Out of the ashes of defeat, a victory. One of the few, and I mean like 1 or 2, classified ads that appeared in the newspaper was about something called Geographic Information Systems (GIS). I had never actually heard that term before, but I recognized some of the descriptive language in the ad and realized that part of the software I had written in the navigation invention was indeed a GIS. I only had access to some theoretical books on computerized mapping from the 1950’s in the the engineering library I used. They were pre-GIS. So I sent in my resume and literally stapled a newspaper article that had been written about me and my invention. Years later I was told that over 250 resumes had come in for that job, but mine stuck out because of that article! I got the job. That opened up a whole new world to me that served me well for many many years – GIS.

It is hard to explain to anyone who hasn’t used GIS, but mostly people think of Google Maps or something of the sort. It really is a cool way of storing, symbolizing, and analyzing data. Making color big maps is a by product, but dong spatial and temporal modeling of thousands of fields of data on millions of database records is a software engineer’s dream. At least is was for me. I went from GIS, to 3D visualization (as in creating a whole 3D city with trains and cars), to early online data. As soon as the Internet became available, I was able to build the first website that our agency ever had ( talk about ugly lol). That lead me to learning lots of languages like Python, JavaScript, and PHP, and building online GIS and lots of websites and web applications.

Closed source to open source development

So for the past 7 years I moved more deeply into mobile friendly web app development. I have done this both at my day job, as well as several startup ventures I have worked on as side hustles. I guess I would consider myself as now as a full-time web developer, and my hardware stuff has stayed but as part of my other hobbies (aquaponics, homing pigeons, and guitar). Thought I still use some commercial closed source development tools (and they are very effective in the enterprise environment), all of my personal side-projects are 100% on open source. Early on I got into open source thru languages like Basic, Pascal, Python, PHP, and JavaScript – as well as thru various CMS frameworks like Plone, Typo3, Drupal, and WordPress. It is this last one, WordPress, that has captured my attention the most over the past few years. It evolved from a fairly simple blogging and the CMS, into what I consider a full blown web app framework. I think I have a pretty good idea of the commercial and open source alternatives to using WP, and the plugin architecture really has won me over. Not only for developing plugins as their own software product, but also using WordPress holistically as a framework for more advanced types of products and businesses.

Software-as-a-Service has exploded and there are many ways to create SaaS, both using open source languages/frameworks and using closed development systems like But based on my own experiences using WordPress, I feel that it has become a real contender for creating SaaS, especially the more specific micro SaaS. The micro part is what attracts me the most. I personally am looking for things that #1) I can design and program and create myself, as a solo founder / solo programmer, and #2) I can run mainly on my own as a sustainable business. I have also found that things have come more full circle for me too. WordPress and its very documented, open source code – with its plugin action hooks and filters, helper functions, and flexible architecture – reminds me of some of my very first experiences programming and modifying those Commodore 64’s, Apple IIe’s, and IBM PC’s. And bets of all, with the new open source legal structures and protections, this open framework is here to stay. At least until someone comes up with something even cooler!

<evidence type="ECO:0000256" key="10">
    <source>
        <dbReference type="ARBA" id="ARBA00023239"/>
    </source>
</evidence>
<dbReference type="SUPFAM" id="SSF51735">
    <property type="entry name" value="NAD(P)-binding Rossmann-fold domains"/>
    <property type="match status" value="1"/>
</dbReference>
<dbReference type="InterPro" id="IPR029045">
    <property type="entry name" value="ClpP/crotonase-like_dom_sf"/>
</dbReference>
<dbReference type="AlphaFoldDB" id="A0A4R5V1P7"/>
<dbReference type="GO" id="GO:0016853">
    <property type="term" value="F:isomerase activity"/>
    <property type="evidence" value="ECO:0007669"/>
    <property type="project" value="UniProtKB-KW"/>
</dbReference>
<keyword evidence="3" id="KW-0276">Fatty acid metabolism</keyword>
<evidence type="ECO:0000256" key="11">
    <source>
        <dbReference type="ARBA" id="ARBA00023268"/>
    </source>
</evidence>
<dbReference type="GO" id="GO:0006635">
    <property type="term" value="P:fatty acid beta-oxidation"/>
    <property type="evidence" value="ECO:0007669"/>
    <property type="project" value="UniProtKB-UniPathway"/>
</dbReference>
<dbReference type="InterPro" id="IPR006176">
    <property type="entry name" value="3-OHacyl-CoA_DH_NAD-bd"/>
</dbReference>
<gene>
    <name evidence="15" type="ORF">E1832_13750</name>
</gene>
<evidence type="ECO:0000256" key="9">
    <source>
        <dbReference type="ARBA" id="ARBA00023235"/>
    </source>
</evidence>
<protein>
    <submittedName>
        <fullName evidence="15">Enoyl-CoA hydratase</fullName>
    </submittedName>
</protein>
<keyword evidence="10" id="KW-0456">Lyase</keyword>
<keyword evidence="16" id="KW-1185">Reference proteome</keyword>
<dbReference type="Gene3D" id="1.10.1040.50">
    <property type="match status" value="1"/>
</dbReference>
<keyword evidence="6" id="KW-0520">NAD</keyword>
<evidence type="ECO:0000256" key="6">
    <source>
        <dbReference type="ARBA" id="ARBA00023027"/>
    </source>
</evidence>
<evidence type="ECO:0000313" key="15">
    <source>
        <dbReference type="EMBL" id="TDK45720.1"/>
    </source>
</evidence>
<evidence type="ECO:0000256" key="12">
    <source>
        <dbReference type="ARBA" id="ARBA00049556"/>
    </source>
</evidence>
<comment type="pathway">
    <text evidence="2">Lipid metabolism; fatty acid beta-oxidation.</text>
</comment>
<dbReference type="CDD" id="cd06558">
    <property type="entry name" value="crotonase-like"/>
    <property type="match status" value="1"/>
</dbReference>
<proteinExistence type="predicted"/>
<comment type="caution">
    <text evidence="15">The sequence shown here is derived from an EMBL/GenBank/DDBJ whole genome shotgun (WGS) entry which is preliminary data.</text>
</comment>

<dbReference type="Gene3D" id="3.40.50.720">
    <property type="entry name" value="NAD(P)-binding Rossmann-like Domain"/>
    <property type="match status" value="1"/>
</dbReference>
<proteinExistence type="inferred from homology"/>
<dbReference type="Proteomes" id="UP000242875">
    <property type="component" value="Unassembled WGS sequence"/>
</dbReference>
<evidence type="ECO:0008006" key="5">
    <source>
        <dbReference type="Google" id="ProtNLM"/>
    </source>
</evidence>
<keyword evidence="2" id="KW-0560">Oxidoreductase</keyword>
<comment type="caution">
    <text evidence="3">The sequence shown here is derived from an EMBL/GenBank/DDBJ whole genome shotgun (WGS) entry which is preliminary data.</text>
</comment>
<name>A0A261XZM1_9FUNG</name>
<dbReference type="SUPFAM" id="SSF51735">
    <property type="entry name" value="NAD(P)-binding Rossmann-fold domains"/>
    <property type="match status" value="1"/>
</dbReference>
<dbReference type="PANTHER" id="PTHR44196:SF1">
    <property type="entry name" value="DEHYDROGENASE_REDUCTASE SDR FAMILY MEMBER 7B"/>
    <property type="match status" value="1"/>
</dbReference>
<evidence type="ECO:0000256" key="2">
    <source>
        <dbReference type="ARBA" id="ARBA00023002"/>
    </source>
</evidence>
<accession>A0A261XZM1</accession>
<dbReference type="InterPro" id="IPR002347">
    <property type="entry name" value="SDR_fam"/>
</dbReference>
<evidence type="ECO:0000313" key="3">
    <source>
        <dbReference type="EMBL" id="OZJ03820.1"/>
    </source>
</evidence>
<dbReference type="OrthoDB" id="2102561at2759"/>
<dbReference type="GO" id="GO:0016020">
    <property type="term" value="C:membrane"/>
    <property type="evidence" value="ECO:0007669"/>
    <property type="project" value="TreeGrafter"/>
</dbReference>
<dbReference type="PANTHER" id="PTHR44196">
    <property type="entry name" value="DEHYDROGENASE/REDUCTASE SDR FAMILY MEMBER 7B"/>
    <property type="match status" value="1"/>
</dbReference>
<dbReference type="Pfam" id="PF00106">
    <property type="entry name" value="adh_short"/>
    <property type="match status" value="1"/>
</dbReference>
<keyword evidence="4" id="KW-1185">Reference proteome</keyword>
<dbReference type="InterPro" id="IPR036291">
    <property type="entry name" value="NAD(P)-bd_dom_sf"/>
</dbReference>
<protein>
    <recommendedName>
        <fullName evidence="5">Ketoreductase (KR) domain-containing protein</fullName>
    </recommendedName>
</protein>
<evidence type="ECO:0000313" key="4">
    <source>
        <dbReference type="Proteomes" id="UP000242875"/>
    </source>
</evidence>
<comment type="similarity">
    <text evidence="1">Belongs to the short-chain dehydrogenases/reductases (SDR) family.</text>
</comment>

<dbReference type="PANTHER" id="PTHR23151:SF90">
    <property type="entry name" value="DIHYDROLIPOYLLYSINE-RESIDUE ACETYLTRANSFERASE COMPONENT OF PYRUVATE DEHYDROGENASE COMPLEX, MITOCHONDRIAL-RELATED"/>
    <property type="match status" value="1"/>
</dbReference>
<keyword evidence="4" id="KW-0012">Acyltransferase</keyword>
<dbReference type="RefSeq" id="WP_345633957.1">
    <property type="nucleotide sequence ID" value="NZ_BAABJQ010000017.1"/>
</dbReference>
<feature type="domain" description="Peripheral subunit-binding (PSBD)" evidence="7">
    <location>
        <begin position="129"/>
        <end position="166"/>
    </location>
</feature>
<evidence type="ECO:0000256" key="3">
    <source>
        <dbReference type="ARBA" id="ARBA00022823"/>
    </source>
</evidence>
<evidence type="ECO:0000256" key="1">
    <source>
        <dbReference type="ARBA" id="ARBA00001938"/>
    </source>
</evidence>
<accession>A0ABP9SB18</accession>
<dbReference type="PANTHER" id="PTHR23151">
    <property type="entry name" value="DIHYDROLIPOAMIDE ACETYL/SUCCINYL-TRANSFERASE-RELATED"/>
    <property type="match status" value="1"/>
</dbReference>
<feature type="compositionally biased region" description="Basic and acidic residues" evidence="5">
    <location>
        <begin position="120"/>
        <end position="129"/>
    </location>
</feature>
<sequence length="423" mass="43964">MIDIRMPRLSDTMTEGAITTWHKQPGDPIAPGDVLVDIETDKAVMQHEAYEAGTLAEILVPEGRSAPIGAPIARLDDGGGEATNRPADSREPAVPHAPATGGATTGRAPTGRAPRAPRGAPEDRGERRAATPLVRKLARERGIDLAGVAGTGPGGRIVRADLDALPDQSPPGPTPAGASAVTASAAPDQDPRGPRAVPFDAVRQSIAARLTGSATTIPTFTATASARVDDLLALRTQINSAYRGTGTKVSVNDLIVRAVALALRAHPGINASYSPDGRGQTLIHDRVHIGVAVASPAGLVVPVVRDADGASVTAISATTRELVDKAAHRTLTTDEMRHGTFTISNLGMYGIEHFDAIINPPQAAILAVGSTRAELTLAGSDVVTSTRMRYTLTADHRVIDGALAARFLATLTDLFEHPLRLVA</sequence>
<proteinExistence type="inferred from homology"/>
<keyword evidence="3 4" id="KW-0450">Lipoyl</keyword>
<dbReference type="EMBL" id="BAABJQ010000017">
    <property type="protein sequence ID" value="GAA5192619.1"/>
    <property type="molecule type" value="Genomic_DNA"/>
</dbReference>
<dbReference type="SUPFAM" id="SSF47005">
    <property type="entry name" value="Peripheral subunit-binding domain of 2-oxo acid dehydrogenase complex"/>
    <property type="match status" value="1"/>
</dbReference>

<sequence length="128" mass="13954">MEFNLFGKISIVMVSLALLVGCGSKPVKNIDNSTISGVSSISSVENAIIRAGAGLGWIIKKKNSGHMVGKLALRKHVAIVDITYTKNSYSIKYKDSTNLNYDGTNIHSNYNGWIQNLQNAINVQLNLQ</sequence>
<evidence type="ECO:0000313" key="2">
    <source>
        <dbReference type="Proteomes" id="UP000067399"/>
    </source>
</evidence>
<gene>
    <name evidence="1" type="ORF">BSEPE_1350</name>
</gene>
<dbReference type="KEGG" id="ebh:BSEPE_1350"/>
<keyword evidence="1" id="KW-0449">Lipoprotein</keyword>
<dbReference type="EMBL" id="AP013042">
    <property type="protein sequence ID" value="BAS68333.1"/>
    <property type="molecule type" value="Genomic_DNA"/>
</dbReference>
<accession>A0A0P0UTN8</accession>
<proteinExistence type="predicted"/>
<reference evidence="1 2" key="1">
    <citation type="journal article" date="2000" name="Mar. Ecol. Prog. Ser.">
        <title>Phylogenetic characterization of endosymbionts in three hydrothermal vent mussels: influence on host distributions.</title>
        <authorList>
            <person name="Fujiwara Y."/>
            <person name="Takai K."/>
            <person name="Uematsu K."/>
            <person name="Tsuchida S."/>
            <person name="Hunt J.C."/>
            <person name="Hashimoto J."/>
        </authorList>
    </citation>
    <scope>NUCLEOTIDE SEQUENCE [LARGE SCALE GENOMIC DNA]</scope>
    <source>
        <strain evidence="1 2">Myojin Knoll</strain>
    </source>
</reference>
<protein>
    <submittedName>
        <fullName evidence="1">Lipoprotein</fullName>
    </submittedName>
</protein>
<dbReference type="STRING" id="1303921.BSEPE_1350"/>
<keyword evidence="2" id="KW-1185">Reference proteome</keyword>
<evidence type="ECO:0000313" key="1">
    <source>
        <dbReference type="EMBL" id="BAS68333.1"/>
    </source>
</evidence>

What I am doing with PluggedIntoProgramming

So if you made it this far on this about page… you may be wondering, what is this OG guy doing with this site?

  1. I want to help reverse the situation we are in where fewer and fewer people know how to code and create. Our education system does a terrible job of instilling the life-long excitement and fulfillment that technology jobs can bring. I know so may people whose first impressions of programming and developing are all negative – because they were taught by someone who doesn’t have the love of it themselves.
  2. I want to empower everyday people, from software/IT professionals to artists to homemakers to students – with the power and potential they have access to with open source systems, like WordPress. Regular people can be given skills that can open up new experiences as well as expanded streams of income, both as career jobs and/or as side hustle projects. This is the 21st century and we need 21st century thinking, solutions, and lifestyles. Micro SaaS, plugins, apps – they are just the beginning of what will be coming.
  3. I want to be a mentor to as many people as possible. Through dumb luck and some perseverance, over all the years of trail and error I described above, was able to use my networking skills to find mentors. These people made big impacts on me and my career and life. Coaching others has become as important to me as has the computer programming. I know that many people who get stuck in life, in the software/IT careers, and on startup projects, sometimes just need some encouragement so they feel like someone has got their back. I know that coaching and mentoring sure has helped me.

So everything I put out from PluggedIntoProgramming – the blog posts, podcasts, and videos – and more… is focused on exploring how far we can push the open sources tools like WordPress to build a better 21st century world for ourselves and others. And I always add a dash of coaching, and a sprinkle of fun.Live long and prosper!